Will the Empire find a wealthy Avenue?

Will the Empire find a wealthy Avenue?

How and when does one monetise a social network or knowledge bank?

The highly-acclaimed film The Social Network portrays how the issue split the founders of Facebook. Right now, the co-founder and CEO of social media stockmarket game Empire Avenue, Dups Wijayawardhana, faces this issue, along with the broader one of deciding what business the Empire is really in.

After generating a buzz of excitement last year and attracting 100,000 users, membership activity is flat-lining and churn has set in. In a 2011 interview Dups talked of how the game had morphed and would morph again. But as member activity levels drift down, how much more morphing is possible before it needs extensive intravenous injections of morphine?

Empire Avenue can help you to expand your networks, engage potential customers and clients and get people (randoms) to talk (or appear to be talking) about your brand or product.

It can also help you evaluate your social media efforts. It is fun to play, and at first it can be addictive. But EA participation also demands time most days: 10 minutes for mindless key strokes to stimulate your share prices (measured in digital money “eaves”) and longer to learn more sophisticated investment strategies. Like poker, where the most cashed-up player has the better chance of winning, you can pour in real money to support your investments.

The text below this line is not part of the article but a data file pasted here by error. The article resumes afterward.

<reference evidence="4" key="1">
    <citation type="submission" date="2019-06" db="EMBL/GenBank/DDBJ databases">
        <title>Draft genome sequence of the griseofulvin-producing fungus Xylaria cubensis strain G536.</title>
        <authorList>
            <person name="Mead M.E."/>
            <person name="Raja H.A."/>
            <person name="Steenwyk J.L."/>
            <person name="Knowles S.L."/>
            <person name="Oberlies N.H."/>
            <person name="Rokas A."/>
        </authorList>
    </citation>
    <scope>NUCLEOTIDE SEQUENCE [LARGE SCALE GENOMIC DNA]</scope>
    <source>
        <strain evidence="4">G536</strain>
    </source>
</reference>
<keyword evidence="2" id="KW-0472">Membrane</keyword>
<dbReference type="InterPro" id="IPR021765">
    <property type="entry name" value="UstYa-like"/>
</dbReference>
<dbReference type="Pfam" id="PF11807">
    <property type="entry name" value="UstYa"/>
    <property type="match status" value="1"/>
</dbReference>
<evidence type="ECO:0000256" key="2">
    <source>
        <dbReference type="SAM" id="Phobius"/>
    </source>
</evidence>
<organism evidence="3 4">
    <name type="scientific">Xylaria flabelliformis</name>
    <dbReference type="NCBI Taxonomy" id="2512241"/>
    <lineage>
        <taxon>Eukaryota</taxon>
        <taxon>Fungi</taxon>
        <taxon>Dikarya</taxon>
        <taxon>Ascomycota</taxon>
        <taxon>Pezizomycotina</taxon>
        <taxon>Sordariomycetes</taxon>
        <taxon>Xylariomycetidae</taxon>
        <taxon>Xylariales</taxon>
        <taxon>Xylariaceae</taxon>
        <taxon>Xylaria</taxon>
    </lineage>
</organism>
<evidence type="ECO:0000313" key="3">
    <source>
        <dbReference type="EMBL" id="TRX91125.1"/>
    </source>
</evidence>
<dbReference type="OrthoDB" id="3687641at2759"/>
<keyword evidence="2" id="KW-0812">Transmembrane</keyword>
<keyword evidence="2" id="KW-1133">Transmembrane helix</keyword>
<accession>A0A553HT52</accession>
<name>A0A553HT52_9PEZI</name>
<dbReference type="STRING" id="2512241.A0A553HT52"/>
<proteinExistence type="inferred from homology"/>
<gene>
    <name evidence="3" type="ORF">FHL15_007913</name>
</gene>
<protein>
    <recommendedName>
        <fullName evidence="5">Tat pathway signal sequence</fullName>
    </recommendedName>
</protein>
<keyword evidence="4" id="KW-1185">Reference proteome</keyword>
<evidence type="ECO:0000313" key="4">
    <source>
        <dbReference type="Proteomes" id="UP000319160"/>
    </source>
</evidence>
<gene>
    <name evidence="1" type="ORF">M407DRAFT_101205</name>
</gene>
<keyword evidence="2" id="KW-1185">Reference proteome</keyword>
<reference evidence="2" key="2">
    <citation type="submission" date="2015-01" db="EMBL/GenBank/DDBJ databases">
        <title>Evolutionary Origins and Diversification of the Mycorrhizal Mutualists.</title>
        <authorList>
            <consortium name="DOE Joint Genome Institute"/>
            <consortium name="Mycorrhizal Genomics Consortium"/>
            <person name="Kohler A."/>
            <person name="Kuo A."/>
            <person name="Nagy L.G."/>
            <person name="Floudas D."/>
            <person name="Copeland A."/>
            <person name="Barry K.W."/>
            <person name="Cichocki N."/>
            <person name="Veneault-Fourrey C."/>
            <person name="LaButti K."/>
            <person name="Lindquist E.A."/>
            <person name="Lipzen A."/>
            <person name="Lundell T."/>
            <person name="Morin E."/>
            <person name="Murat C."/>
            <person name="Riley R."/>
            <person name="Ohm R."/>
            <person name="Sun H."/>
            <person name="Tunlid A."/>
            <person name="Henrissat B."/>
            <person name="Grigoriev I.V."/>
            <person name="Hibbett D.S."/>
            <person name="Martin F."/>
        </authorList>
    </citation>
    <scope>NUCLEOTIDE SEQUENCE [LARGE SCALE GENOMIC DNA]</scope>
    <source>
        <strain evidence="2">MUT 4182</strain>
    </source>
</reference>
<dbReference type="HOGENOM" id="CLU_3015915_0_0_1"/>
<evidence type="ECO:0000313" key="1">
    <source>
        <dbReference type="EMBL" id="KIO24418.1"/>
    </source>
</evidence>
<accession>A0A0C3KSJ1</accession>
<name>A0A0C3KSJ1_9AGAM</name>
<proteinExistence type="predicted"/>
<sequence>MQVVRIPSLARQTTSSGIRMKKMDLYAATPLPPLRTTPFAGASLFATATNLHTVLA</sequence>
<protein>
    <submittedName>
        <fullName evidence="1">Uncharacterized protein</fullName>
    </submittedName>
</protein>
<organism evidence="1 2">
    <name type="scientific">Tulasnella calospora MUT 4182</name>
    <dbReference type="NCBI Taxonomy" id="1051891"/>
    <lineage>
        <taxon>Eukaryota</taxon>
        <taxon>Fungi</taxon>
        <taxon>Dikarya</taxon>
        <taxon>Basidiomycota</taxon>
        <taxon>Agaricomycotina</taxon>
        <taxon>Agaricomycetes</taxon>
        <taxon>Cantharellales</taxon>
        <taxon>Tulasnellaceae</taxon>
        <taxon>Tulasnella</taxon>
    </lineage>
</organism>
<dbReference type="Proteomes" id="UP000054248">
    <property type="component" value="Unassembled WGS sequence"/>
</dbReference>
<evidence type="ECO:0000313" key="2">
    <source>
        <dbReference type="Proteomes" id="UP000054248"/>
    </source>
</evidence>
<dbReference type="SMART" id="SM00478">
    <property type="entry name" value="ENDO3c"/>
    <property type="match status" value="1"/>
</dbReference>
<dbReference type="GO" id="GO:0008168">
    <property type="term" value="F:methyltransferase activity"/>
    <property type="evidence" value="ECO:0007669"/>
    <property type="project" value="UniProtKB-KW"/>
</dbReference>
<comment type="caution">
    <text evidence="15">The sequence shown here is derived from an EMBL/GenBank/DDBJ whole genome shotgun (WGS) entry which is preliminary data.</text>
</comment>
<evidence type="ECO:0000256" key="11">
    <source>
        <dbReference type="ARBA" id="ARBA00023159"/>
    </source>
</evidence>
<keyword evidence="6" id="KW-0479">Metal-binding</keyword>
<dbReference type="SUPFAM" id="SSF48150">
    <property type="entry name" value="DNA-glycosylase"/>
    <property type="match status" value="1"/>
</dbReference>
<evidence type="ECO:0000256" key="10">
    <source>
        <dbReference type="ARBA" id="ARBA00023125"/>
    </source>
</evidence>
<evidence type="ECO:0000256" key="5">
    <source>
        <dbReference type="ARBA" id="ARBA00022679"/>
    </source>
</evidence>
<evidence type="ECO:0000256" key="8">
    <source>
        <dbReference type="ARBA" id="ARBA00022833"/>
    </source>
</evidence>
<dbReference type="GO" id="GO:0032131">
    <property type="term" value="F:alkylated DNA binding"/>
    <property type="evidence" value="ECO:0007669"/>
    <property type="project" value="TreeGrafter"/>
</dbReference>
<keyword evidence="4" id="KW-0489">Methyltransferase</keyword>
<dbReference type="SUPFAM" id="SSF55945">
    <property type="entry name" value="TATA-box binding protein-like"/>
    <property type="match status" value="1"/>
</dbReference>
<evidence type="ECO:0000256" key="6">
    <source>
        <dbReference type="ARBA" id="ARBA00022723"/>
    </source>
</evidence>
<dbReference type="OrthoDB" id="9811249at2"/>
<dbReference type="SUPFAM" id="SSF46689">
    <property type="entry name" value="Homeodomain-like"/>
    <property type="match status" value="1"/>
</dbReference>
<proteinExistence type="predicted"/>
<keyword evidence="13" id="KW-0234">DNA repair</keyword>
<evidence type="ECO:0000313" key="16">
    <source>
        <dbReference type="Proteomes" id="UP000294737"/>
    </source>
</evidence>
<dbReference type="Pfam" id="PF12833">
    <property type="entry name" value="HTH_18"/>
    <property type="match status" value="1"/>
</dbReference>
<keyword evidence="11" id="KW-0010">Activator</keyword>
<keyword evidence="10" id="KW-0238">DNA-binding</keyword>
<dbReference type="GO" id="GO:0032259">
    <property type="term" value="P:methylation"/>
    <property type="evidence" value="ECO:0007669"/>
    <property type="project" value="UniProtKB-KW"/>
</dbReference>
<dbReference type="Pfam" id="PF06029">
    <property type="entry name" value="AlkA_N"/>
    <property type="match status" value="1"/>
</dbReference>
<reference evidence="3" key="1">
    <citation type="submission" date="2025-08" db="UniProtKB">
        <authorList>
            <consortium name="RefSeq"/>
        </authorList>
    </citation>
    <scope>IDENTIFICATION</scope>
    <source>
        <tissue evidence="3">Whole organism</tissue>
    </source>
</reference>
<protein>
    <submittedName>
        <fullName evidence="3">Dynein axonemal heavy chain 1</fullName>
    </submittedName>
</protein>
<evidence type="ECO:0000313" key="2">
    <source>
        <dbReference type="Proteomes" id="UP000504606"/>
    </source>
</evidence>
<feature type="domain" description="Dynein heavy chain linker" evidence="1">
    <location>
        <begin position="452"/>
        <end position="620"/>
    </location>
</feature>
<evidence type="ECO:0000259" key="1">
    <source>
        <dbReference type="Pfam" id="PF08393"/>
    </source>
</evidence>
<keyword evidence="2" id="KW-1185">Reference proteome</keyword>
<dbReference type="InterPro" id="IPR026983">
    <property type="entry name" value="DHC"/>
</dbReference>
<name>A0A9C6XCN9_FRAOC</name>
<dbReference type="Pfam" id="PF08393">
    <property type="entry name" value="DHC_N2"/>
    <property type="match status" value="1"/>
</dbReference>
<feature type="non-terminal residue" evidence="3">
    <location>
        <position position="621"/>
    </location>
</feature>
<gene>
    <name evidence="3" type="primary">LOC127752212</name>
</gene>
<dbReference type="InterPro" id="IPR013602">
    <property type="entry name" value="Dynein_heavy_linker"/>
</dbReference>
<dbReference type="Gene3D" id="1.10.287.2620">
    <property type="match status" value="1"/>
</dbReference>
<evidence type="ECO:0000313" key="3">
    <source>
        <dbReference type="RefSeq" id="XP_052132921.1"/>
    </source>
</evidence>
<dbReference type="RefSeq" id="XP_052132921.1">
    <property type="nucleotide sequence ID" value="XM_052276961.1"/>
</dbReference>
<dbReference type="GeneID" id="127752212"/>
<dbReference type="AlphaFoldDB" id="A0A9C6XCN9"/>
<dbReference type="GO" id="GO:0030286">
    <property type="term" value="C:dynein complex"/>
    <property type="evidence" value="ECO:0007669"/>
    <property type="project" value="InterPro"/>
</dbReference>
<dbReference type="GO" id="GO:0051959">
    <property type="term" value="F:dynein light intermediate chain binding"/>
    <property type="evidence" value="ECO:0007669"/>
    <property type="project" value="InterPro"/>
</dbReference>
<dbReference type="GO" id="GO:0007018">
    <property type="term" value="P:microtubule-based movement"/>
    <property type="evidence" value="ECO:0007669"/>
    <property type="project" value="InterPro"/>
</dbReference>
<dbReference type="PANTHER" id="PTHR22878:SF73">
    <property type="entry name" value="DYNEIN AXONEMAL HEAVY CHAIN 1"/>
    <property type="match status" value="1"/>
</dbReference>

Depending on your social media interests it’s a fun game for well-educated retirees, a red hot marketing device, a valuable learning space, a lead generation and branding tool, or just another curious digital experiment/venture. Unless you’re fascinated by the game; or your business can see how a person’s EA activities boosts not just their company’s “likes” and tweets, but sales; the novelty wears off and the enthusiasm fades.

EA has singularly failed to attract corporate users. In the simplest applications, social media provides corporations with a new way to get feedback from customers, markets and the broader public; to have conversations with the social media activists and to pull in ideas for improvements and new products from the “crowd” – the crowdsourcing technique.

Some major corporations have also used social media with spectacular success for product rejuvenation, brand rejuvenation and product launches. See here and here for examples.

Corporations can attract plenty of positive and negative interaction without playing EA. There is little connection between the social media marketing successes of corporations such as Ford and ATT and their fringe Empire Avenue activity. These corporate members joined well over a year ago and are not anywhere near the EA share price leaders.

It is far too early to write off Empire Avenue. It will be interesting to see which direction emerges: a specialist novelty variation of Facebook, a tool that growing businesses use to build and strengthen their brands, a uniquely valuable cross-platform social media metric; or all three.

We will watch EA over the coming months to find out whether the particular avenue chosen by Dups and his team, aided by thoughtful contributions from enthusiastic players, is leading to a wealthy corporate empire or to the marketing cemetery of the living dead.

PS: Your likes and shares and comments are most welcome as they help my EA share price. Urged on by Potter (our resident marketing enthusiast), I have been playing for two months.


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